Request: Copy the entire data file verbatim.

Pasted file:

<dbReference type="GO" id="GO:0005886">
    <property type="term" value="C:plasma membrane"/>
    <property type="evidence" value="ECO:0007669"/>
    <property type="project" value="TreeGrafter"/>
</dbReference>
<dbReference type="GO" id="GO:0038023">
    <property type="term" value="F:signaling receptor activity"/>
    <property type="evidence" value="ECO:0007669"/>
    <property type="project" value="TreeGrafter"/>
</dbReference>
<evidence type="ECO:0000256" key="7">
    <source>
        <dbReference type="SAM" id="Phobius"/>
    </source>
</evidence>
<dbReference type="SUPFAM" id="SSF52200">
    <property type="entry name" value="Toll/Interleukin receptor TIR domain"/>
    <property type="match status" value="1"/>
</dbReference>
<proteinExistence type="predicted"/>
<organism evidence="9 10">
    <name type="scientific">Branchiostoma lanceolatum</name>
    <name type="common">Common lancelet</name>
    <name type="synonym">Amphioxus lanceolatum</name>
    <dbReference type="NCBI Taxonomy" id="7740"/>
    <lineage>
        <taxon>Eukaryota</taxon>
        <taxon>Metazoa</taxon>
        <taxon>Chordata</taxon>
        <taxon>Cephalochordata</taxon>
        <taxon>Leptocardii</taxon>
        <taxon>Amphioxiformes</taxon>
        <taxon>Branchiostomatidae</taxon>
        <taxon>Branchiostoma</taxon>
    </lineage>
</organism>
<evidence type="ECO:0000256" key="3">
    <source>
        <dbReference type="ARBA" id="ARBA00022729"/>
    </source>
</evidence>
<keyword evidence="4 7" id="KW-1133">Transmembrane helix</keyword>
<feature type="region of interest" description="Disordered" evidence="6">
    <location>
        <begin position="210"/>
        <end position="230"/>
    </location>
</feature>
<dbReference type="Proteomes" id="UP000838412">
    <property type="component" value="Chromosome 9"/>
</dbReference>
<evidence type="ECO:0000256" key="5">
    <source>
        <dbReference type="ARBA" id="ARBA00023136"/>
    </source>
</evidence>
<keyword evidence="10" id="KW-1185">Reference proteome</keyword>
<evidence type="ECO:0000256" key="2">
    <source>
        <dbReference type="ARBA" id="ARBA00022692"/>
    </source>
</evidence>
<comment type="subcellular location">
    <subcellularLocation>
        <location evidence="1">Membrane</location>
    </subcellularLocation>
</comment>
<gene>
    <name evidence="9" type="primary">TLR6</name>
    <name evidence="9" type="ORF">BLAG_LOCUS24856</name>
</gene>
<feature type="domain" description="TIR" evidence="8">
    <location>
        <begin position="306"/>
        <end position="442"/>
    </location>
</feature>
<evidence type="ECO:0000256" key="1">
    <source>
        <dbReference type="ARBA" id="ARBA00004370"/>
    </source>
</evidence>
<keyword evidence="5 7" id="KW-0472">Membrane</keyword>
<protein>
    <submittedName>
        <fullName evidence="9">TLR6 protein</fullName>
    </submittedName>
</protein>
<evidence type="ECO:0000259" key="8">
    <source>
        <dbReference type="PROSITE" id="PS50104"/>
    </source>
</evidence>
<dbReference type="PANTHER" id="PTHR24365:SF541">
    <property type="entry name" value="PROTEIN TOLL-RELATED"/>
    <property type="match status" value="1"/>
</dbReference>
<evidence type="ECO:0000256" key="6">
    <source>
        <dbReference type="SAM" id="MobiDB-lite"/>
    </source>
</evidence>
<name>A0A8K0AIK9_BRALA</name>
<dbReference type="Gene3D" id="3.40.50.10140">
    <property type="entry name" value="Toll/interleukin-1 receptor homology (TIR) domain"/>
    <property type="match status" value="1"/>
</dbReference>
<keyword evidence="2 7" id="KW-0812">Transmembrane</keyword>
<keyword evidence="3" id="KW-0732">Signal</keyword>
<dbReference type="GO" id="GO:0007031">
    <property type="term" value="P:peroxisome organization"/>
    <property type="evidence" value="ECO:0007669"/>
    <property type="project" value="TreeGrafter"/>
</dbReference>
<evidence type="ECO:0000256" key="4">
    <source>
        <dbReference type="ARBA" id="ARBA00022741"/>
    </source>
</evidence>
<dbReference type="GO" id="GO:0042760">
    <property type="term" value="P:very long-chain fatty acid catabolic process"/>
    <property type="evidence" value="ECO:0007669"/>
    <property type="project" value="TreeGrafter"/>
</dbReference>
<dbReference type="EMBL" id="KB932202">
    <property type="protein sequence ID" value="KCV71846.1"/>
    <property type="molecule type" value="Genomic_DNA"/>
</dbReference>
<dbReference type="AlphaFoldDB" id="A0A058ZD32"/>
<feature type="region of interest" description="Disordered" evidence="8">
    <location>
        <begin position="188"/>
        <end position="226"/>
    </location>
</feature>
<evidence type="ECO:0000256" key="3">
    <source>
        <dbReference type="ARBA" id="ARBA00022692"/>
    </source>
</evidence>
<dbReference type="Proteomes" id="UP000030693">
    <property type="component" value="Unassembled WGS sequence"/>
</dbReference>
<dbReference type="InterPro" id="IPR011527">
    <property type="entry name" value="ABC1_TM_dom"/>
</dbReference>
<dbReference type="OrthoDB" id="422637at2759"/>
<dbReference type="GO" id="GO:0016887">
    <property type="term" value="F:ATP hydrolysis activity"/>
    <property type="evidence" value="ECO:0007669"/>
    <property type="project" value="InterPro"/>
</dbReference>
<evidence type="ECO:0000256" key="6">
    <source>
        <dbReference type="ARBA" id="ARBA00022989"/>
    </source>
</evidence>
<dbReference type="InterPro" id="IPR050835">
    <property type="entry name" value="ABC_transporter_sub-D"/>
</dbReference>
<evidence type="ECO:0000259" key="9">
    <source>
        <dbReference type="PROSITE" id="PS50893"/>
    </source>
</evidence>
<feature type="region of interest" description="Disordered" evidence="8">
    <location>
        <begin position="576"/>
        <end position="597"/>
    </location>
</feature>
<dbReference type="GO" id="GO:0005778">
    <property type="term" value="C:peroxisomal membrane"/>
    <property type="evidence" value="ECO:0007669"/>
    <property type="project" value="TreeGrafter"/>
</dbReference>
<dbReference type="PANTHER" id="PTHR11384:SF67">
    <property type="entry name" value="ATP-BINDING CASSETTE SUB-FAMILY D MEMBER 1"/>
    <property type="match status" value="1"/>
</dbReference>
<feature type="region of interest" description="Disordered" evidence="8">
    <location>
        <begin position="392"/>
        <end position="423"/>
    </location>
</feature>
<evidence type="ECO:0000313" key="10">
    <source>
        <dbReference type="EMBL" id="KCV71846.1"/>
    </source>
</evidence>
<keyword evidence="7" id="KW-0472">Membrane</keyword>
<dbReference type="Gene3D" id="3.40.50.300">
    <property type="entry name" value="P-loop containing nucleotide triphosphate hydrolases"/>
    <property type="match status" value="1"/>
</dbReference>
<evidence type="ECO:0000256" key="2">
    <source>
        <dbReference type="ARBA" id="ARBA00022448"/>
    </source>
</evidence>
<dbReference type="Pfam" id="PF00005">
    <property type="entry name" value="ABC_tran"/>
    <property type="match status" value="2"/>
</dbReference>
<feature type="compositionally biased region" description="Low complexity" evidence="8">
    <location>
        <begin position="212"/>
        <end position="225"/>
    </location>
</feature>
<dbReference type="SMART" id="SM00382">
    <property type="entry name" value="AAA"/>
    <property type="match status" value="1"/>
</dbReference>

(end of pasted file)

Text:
<dbReference type="GO" id="GO:0005886">
    <property type="term" value="C:plasma membrane"/>
    <property type="evidence" value="ECO:0007669"/>
    <property type="project" value="TreeGrafter"/>
</dbReference>
<dbReference type="GO" id="GO:0038023">
    <property type="term" value="F:signaling receptor activity"/>
    <property type="evidence" value="ECO:0007669"/>
    <property type="project" value="TreeGrafter"/>
</dbReference>
<evidence type="ECO:0000256" key="7">
    <source>
        <dbReference type="SAM" id="Phobius"/>
    </source>
</evidence>
<dbReference type="SUPFAM" id="SSF52200">
    <property type="entry name" value="Toll/Interleukin receptor TIR domain"/>
    <property type="match status" value="1"/>
</dbReference>
<proteinExistence type="predicted"/>
<organism evidence="9 10">
    <name type="scientific">Branchiostoma lanceolatum</name>
    <name type="common">Common lancelet</name>
    <name type="synonym">Amphioxus lanceolatum</name>
    <dbReference type="NCBI Taxonomy" id="7740"/>
    <lineage>
        <taxon>Eukaryota</taxon>
        <taxon>Metazoa</taxon>
        <taxon>Chordata</taxon>
        <taxon>Cephalochordata</taxon>
        <taxon>Leptocardii</taxon>
        <taxon>Amphioxiformes</taxon>
        <taxon>Branchiostomatidae</taxon>
        <taxon>Branchiostoma</taxon>
    </lineage>
</organism>
<evidence type="ECO:0000256" key="3">
    <source>
        <dbReference type="ARBA" id="ARBA00022729"/>
    </source>
</evidence>
<keyword evidence="4 7" id="KW-1133">Transmembrane helix</keyword>
<feature type="region of interest" description="Disordered" evidence="6">
    <location>
        <begin position="210"/>
        <end position="230"/>
    </location>
</feature>
<dbReference type="Proteomes" id="UP000838412">
    <property type="component" value="Chromosome 9"/>
</dbReference>
<evidence type="ECO:0000256" key="5">
    <source>
        <dbReference type="ARBA" id="ARBA00023136"/>
    </source>
</evidence>
<keyword evidence="10" id="KW-1185">Reference proteome</keyword>
<evidence type="ECO:0000256" key="2">
    <source>
        <dbReference type="ARBA" id="ARBA00022692"/>
    </source>
</evidence>
<comment type="subcellular location">
    <subcellularLocation>
        <location evidence="1">Membrane</location>
    </subcellularLocation>
</comment>
<gene>
    <name evidence="9" type="primary">TLR6</name>
    <name evidence="9" type="ORF">BLAG_LOCUS24856</name>
</gene>
<feature type="domain" description="TIR" evidence="8">
    <location>
        <begin position="306"/>
        <end position="442"/>
    </location>
</feature>
<evidence type="ECO:0000256" key="1">
    <source>
        <dbReference type="ARBA" id="ARBA00004370"/>
    </source>
</evidence>
<keyword evidence="5 7" id="KW-0472">Membrane</keyword>
<protein>
    <submittedName>
        <fullName evidence="9">TLR6 protein</fullName>
    </submittedName>
</protein>
<evidence type="ECO:0000259" key="8">
    <source>
        <dbReference type="PROSITE" id="PS50104"/>
    </source>
</evidence>
<dbReference type="PANTHER" id="PTHR24365:SF541">
    <property type="entry name" value="PROTEIN TOLL-RELATED"/>
    <property type="match status" value="1"/>
</dbReference>
<evidence type="ECO:0000256" key="6">
    <source>
        <dbReference type="SAM" id="MobiDB-lite"/>
    </source>
</evidence>
<name>A0A8K0AIK9_BRALA</name>
<dbReference type="Gene3D" id="3.40.50.10140">
    <property type="entry name" value="Toll/interleukin-1 receptor homology (TIR) domain"/>
    <property type="match status" value="1"/>
</dbReference>
<keyword evidence="2 7" id="KW-0812">Transmembrane</keyword>
<keyword evidence="3" id="KW-0732">Signal</keyword>
<dbReference type="GO" id="GO:0007031">
    <property type="term" value="P:peroxisome organization"/>
    <property type="evidence" value="ECO:0007669"/>
    <property type="project" value="TreeGrafter"/>
</dbReference>
<evidence type="ECO:0000256" key="4">
    <source>
        <dbReference type="ARBA" id="ARBA00022741"/>
    </source>
</evidence>
<dbReference type="GO" id="GO:0042760">
    <property type="term" value="P:very long-chain fatty acid catabolic process"/>
    <property type="evidence" value="ECO:0007669"/>
    <property type="project" value="TreeGrafter"/>
</dbReference>
<dbReference type="EMBL" id="KB932202">
    <property type="protein sequence ID" value="KCV71846.1"/>
    <property type="molecule type" value="Genomic_DNA"/>
</dbReference>
<dbReference type="AlphaFoldDB" id="A0A058ZD32"/>
<feature type="region of interest" description="Disordered" evidence="8">
    <location>
        <begin position="188"/>
        <end position="226"/>
    </location>
</feature>
<evidence type="ECO:0000256" key="3">
    <source>
        <dbReference type="ARBA" id="ARBA00022692"/>
    </source>
</evidence>
<dbReference type="Proteomes" id="UP000030693">
    <property type="component" value="Unassembled WGS sequence"/>
</dbReference>
<dbReference type="InterPro" id="IPR011527">
    <property type="entry name" value="ABC1_TM_dom"/>
</dbReference>
<dbReference type="OrthoDB" id="422637at2759"/>
<dbReference type="GO" id="GO:0016887">
    <property type="term" value="F:ATP hydrolysis activity"/>
    <property type="evidence" value="ECO:0007669"/>
    <property type="project" value="InterPro"/>
</dbReference>
<evidence type="ECO:0000256" key="6">
    <source>
        <dbReference type="ARBA" id="ARBA00022989"/>
    </source>
</evidence>
<dbReference type="InterPro" id="IPR050835">
    <property type="entry name" value="ABC_transporter_sub-D"/>
</dbReference>
<evidence type="ECO:0000259" key="9">
    <source>
        <dbReference type="PROSITE" id="PS50893"/>
    </source>
</evidence>
<feature type="region of interest" description="Disordered" evidence="8">
    <location>
        <begin position="576"/>
        <end position="597"/>
    </location>
</feature>
<dbReference type="GO" id="GO:0005778">
    <property type="term" value="C:peroxisomal membrane"/>
    <property type="evidence" value="ECO:0007669"/>
    <property type="project" value="TreeGrafter"/>
</dbReference>
<dbReference type="PANTHER" id="PTHR11384:SF67">
    <property type="entry name" value="ATP-BINDING CASSETTE SUB-FAMILY D MEMBER 1"/>
    <property type="match status" value="1"/>
</dbReference>
<feature type="region of interest" description="Disordered" evidence="8">
    <location>
        <begin position="392"/>
        <end position="423"/>
    </location>
</feature>
<evidence type="ECO:0000313" key="10">
    <source>
        <dbReference type="EMBL" id="KCV71846.1"/>
    </source>
</evidence>
<keyword evidence="7" id="KW-0472">Membrane</keyword>
<dbReference type="Gene3D" id="3.40.50.300">
    <property type="entry name" value="P-loop containing nucleotide triphosphate hydrolases"/>
    <property type="match status" value="1"/>
</dbReference>
<evidence type="ECO:0000256" key="2">
    <source>
        <dbReference type="ARBA" id="ARBA00022448"/>
    </source>
</evidence>
<dbReference type="Pfam" id="PF00005">
    <property type="entry name" value="ABC_tran"/>
    <property type="match status" value="2"/>
</dbReference>
<feature type="compositionally biased region" description="Low complexity" evidence="8">
    <location>
        <begin position="212"/>
        <end position="225"/>
    </location>
</feature>
<dbReference type="SMART" id="SM00382">
    <property type="entry name" value="AAA"/>
    <property type="match status" value="1"/>
</dbReference>